Friday, 29 July 2016

Building Walls and Walking in Footsteps

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Building Walls and Walking in Footsteps Brittany Allen

Recently, I was given an opportunity by John Paul Pilgrimages and Tours to embark on a journey with other believers from the Diocese of Phoenix to the Holy Land. This opportunity, like so many others, came at a moment when I needed it most and fit like a puzzle piece into God’s plan for my life. So after 24 hours of travel time, I found myself at the heart of Christendom in the Holy City of Jerusalem.

There was an abundance of blessings I received on the trip, many of them unexpected. I chose to go on this pilgrimage, a religious journey, because I desired healing in my life, needed to know the unfathomable mercy of God and rest in the knowledge that I am irrevocably loved by God. They were high expectations, but the Lord chose to meet every single one of them.

Walking in the footsteps of Jesus - that’s what the journey was all about. But I did it in a nation divided, so while I paced the Mount of Beatitudes contemplating our Lord’s words, “Blessed are those who mourn, for they shall be comforted. (Mat 5:4)”- I looked at a land divided by religious and political difference. I encountered mourning.

It can be a temptation to look at someone and only see the ways they aren’t like us. It can be a temptation to want to build a utopian society. But the Incarnation - God made Man - tells us that Perfection entered a very imperfect world and “dwelt among us.”

Mount of Temptation

The Mount of Temptation where Jesus prayed and fasted for 40 days.

Sometimes it’s easy to see the hurt we have experienced and not recognize that same hurt in the face of others around us in our families, in our community. So we build walls. Sometimes we build real, tall, concrete gray walls with barbed wires to separate one nation from another, but more often I think we build them around our hearts to separate us from those who aren’t like us. But those faces, those human faces that experience the same sorrows and joys as we do, are actually the face of Christ. 

I pondered this reality throughout my trip as I thought about the work we do at Catholic Charities and why we do what we do. Mother Teresa used to reiterate to her sisters, “We are not social workers.” Here at Catholic Charities, many of us are social workers and we are a social service organization. But it doesn’t begin or end there. “The human person…is and ought to be the principle, the subject and the end of all social institutions.” (GS 25, 1)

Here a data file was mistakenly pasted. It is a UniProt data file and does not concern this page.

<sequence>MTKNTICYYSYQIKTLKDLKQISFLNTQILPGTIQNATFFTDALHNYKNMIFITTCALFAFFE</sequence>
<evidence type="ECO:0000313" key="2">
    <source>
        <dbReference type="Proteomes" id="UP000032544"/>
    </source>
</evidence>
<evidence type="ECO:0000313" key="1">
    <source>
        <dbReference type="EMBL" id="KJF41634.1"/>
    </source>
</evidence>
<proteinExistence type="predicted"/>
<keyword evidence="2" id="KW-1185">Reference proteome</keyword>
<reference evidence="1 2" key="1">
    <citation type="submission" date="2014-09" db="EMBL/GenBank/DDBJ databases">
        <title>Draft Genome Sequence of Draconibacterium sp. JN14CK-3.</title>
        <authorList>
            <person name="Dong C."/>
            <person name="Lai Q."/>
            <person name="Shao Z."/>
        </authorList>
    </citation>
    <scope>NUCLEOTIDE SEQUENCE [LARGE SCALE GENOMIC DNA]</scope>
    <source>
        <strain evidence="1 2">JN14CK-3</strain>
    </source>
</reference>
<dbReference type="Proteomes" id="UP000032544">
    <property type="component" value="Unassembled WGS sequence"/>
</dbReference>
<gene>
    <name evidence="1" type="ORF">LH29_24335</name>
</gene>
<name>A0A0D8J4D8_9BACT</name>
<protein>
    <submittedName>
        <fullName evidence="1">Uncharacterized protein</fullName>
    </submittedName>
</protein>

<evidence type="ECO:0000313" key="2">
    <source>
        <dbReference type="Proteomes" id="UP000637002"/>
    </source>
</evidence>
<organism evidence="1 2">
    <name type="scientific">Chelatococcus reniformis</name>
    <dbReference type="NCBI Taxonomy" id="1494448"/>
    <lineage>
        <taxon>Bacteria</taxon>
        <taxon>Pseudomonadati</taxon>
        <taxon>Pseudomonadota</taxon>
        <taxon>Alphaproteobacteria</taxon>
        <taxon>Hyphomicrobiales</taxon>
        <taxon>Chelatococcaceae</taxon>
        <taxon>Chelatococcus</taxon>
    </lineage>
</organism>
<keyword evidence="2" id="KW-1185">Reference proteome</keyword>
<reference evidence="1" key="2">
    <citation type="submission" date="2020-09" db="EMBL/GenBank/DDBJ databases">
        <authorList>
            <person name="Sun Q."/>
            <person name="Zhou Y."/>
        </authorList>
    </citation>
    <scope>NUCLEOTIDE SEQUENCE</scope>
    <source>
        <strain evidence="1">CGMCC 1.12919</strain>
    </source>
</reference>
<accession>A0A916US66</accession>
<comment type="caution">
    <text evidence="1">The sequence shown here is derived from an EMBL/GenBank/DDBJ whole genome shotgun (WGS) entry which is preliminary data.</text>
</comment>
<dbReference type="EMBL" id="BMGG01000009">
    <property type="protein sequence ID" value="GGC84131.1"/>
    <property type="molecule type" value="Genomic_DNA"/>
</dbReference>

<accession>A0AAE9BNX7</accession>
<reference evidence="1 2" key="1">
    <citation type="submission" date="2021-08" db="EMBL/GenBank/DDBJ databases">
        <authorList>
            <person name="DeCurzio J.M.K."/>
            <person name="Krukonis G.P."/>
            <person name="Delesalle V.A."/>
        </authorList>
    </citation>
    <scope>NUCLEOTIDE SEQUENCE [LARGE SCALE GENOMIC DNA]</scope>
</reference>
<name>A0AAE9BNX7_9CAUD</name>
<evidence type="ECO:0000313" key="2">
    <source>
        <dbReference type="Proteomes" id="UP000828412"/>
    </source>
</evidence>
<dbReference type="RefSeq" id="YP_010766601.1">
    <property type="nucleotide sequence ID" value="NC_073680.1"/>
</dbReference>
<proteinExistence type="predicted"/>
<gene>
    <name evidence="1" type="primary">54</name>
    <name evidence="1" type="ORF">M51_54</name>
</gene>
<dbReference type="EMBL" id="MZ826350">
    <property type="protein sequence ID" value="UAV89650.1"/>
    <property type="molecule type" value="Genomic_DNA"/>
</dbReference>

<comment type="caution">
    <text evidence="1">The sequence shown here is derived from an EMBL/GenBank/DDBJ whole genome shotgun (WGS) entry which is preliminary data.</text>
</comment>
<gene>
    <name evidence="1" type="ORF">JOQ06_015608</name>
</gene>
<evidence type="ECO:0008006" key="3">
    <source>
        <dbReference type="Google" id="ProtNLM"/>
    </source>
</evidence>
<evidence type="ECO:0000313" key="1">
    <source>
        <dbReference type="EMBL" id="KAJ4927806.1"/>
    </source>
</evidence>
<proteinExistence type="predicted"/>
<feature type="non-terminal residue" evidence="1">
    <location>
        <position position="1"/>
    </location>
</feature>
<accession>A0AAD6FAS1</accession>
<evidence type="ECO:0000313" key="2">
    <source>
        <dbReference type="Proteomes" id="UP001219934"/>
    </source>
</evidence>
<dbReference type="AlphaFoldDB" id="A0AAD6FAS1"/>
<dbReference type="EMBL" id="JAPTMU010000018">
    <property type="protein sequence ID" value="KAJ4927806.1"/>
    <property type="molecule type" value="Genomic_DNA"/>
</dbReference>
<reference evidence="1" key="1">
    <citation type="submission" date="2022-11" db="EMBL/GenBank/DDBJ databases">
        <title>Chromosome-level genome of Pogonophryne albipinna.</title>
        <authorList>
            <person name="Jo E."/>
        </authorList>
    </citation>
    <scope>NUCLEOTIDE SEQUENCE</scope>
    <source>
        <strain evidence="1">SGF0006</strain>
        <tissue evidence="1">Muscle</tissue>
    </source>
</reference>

HSChurch

The Church of the Holy Sepulchre, where Jesus was crucified and placed in the tomb.

The difference is always in the why. Why do we do what we do? We help our community’s most vulnerable, because the Gospel calls us on, challenging us to see the face of Christ and to walk in His footsteps in recognizing Him in others, regardless of background or belief. But we can only do that through conversion; conversion of our own hearts leads to conversion of society and allows us to break down walls so we can walk in each other footsteps.

My heart is full of gratitude for the gift of being able to retrace the footsteps of Christ, because it reminded me of the need to walk in the footsteps of my neighbor, “Love of neighbor is inseparable from Love of God.” (CCC1878). It taught me the importance of breaking down walls in order to see faces- the faces of the most vulnerable among us- and to serve them because by serving them, we are serving Christ. And I’m blessed to do that every day at Catholic Charities.

sunrise prayers

brittany allenBrittany Allen is the Events & Community Engagement Coordinator for Catholic Charities. New to Catholic Charities, she recently returned from a year of serving vulnerable populations in the Bronx and East Harlem, New York.  A graduate of Northern Arizona University, she has enjoyed roles in the non-profit field related to program development, events, and outreach. She is passionate about furthering the mission of Catholic Charities by engaging the wider community to become involved in serving the most vulnerable.

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